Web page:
Jump to content

Engine Failure on LACoFD Firehawk


Recommended Posts

NTSB Identification: LAX04IA311

14 CFR Public Use

Incident occurred Monday, August 30, 2004 in Pacoima, CA

Aircraft: Sikorsky S-70A, registration: N160LA

Injuries: 3 Uninjured.


This is preliminary information, subject to change, and may contain errors. Any errors in this report will be corrected when the final report has been completed.


On August 30, 2004, approximately 1240 Pacific daylight time, a Sikorsky S-70A twin-engine helicopter, N160LA, experienced an uncontained number 2 engine failure upon reaching cruise flight. The helicopter landed uneventfully with minor damage at the Whiteman Airport, Pacoima, California. The airline transport pilot and two paramedics were not injured. The helicopter was registered to, and operated by, the County of Los Angeles Fire Department (LAFD) as a public-use flight under the provisions of 14 CFR Part 91. The helicopter departed an unimproved landing area approximately 5 minutes prior to the event, and was destined for Palmdale, California. Day visual meteorological conditions prevailed, and a company visual flight rules flight plan had been filed for the flight.


According to the LAFD chief pilot, the helicopter departed on its second flight of the day at an operating weight of 16,900 pounds. It departed the landing area, which was located on top of a mountain at the 3,700-foot level. The observed temperature was 90 degrees Fahrenheit. Upon reaching 100 knots with 80 percent torque, the pilot heard a loud bang followed by a slight yaw variation. The pilot observed that the number 2 engine parameters were indicating a loss of power. The pilot performed the emergency procedures, and diverted to the Whiteman Airport where he performed a run-on landing.


The helicopter's number 2 engine sustained uncontained engine damage at its 8 o'clock position, and the helicopter's titanium firewall was punctured in two locations. One piece of uncontained debris punctured the firewall within 1.5 inches of a fuel line.


The incident helicopter was a civilian version of Sikorsky's Black Hawk helicopter. It utilized two General Electric (GE) T700-701C turboshaft engines, each rated at 1,890 shaft horsepower. The number 2 engine (serial number GE-E-763397) accumulated a total of 1,493 hours, and had not yet undergone an overhaul. According to the LAFD mechanic, the engine was back at the GE service center approximately 100-200 hours prior to the event for an oil leak. The T700-701C engine is not Federal Aviation Administration (FAA) certificated, but shares numerous similarities with the CT-7 engines utilized on the SAAB 340 transport category turboprop airplanes. The engine has been shipped to GE's facility where it will be examined under the supervision of FAA personnel.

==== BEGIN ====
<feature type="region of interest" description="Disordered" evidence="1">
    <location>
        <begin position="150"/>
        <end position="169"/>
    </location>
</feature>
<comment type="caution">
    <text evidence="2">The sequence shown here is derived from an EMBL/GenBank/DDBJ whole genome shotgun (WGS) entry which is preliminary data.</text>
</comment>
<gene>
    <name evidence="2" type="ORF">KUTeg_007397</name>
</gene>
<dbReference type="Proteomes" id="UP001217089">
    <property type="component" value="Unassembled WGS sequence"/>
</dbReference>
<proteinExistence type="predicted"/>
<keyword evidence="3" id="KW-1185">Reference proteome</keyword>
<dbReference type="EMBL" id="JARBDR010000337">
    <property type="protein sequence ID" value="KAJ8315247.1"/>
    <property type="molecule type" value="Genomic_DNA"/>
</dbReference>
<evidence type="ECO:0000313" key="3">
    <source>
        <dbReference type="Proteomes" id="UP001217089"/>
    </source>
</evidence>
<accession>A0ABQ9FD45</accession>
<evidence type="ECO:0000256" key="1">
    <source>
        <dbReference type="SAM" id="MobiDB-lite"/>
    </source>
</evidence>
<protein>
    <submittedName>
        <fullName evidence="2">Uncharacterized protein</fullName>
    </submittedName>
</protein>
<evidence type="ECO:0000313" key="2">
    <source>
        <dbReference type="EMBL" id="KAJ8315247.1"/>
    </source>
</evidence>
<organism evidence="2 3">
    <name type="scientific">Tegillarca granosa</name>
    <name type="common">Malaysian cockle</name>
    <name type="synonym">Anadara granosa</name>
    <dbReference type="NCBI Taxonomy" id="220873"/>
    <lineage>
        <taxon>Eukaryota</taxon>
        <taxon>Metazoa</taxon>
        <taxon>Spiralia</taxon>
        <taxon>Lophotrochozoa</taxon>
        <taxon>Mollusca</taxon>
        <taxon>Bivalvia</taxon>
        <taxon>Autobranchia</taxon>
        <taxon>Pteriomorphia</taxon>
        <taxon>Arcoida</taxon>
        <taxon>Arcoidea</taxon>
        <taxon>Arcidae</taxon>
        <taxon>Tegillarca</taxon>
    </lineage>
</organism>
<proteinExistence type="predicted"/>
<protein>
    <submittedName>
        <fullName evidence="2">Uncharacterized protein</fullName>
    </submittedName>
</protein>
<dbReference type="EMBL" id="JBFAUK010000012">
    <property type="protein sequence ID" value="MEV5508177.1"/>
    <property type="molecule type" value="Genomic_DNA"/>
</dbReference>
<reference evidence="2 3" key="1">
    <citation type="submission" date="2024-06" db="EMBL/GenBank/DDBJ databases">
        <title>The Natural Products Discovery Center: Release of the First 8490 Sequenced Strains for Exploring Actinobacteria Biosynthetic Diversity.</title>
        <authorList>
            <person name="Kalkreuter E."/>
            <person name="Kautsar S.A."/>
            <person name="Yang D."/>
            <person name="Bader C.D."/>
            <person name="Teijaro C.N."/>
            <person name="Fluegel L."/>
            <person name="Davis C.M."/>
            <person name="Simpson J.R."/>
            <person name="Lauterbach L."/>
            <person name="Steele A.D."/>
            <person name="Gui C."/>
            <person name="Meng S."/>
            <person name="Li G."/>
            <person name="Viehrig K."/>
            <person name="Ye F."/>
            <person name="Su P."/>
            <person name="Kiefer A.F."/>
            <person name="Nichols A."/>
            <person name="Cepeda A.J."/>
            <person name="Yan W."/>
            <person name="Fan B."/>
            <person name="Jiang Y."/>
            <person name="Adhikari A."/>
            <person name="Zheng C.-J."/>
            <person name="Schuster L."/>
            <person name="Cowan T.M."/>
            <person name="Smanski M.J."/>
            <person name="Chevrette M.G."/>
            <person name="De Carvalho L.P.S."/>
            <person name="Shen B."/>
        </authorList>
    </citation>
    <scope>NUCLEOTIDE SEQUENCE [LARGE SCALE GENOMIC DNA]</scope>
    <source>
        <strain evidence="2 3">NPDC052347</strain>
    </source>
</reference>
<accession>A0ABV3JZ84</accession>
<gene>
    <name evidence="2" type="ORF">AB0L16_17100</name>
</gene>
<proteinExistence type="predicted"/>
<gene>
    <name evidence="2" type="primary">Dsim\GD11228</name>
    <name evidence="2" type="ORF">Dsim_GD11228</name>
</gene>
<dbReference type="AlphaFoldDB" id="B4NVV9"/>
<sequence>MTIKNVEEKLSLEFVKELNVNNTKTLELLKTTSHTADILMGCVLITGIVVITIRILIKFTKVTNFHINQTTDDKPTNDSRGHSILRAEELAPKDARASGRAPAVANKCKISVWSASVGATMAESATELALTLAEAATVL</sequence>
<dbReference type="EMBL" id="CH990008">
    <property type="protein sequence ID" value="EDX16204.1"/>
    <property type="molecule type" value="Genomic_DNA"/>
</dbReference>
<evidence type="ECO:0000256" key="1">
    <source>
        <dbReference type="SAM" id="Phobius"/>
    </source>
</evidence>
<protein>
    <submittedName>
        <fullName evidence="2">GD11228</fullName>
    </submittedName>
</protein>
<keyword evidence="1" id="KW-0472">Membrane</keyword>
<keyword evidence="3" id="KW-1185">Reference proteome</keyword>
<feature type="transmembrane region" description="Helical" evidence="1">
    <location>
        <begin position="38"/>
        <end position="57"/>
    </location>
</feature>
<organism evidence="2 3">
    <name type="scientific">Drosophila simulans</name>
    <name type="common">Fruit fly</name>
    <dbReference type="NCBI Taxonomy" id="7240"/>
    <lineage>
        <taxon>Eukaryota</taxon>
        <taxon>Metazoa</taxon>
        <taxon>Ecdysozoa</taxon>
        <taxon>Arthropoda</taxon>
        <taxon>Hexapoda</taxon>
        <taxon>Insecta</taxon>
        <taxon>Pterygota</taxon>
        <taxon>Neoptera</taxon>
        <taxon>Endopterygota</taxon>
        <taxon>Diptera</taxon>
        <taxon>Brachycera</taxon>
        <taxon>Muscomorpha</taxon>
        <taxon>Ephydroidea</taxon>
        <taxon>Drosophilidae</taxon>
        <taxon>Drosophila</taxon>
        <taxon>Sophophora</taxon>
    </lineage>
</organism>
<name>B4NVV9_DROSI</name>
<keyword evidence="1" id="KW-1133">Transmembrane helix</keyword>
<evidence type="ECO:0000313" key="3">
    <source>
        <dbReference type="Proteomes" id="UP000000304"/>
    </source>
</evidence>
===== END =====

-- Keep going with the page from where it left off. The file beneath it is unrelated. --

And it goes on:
Link to comment
Share on other sites

Dumb question from the uninformed, but what does it mean that the GE engine type in the helo was "not FAA certified"? Does that mean they were flying it in violation/illegally?

Will they be punished/fined for flying with that engine type?

What weight/benefits does FAA certification for components carry?   ???


PS - I haven't started aviation schooling yet, so don't jab too hard for me asking this question.  :(

Link to comment
Share on other sites

Replying to Scotty-O:


    In this case I don't really know.  It normally means that the aircraft was not presented to the FAA for certification in its current configuration, but it did not need to be.  The LACo aircraft operates as a public-use aircraft and does not need an FAA TCDS.  Hence all of the military surplus aircraft buzzing around my area, and yours too most likely, carrying passengers, even the public which would not be allowed in a 135 outfit.  The reason I say I don't know in this case is that The FAA TCDS lists this engine under its S-70 type certificate H2NE.


FAA webpage


Perhaps its just that the Firehawk is significantly different than the H-60L that it is based on and is not covered under the S-70 type certificate.  It's all FAA mumbo-jumbo anyway.  The engine is just an upgraded version of the engine that's been in there for years.  It's not like they went south of the border to pick up a Russian engine on the black market or anything.  Anyway, hope that helps.

Link to comment
Share on other sites

Join the conversation

You can post now and register later. If you have an account, sign in now to post with your account.
Note: Your post will require moderator approval before it will be visible.

Reply to this topic...

×   Pasted as rich text.   Paste as plain text instead

  Only 75 emoji are allowed.

×   Your link has been automatically embedded.   Display as a link instead

×   Your previous content has been restored.   Clear editor

×   You cannot paste images directly. Upload or insert images from URL.


  • Create New...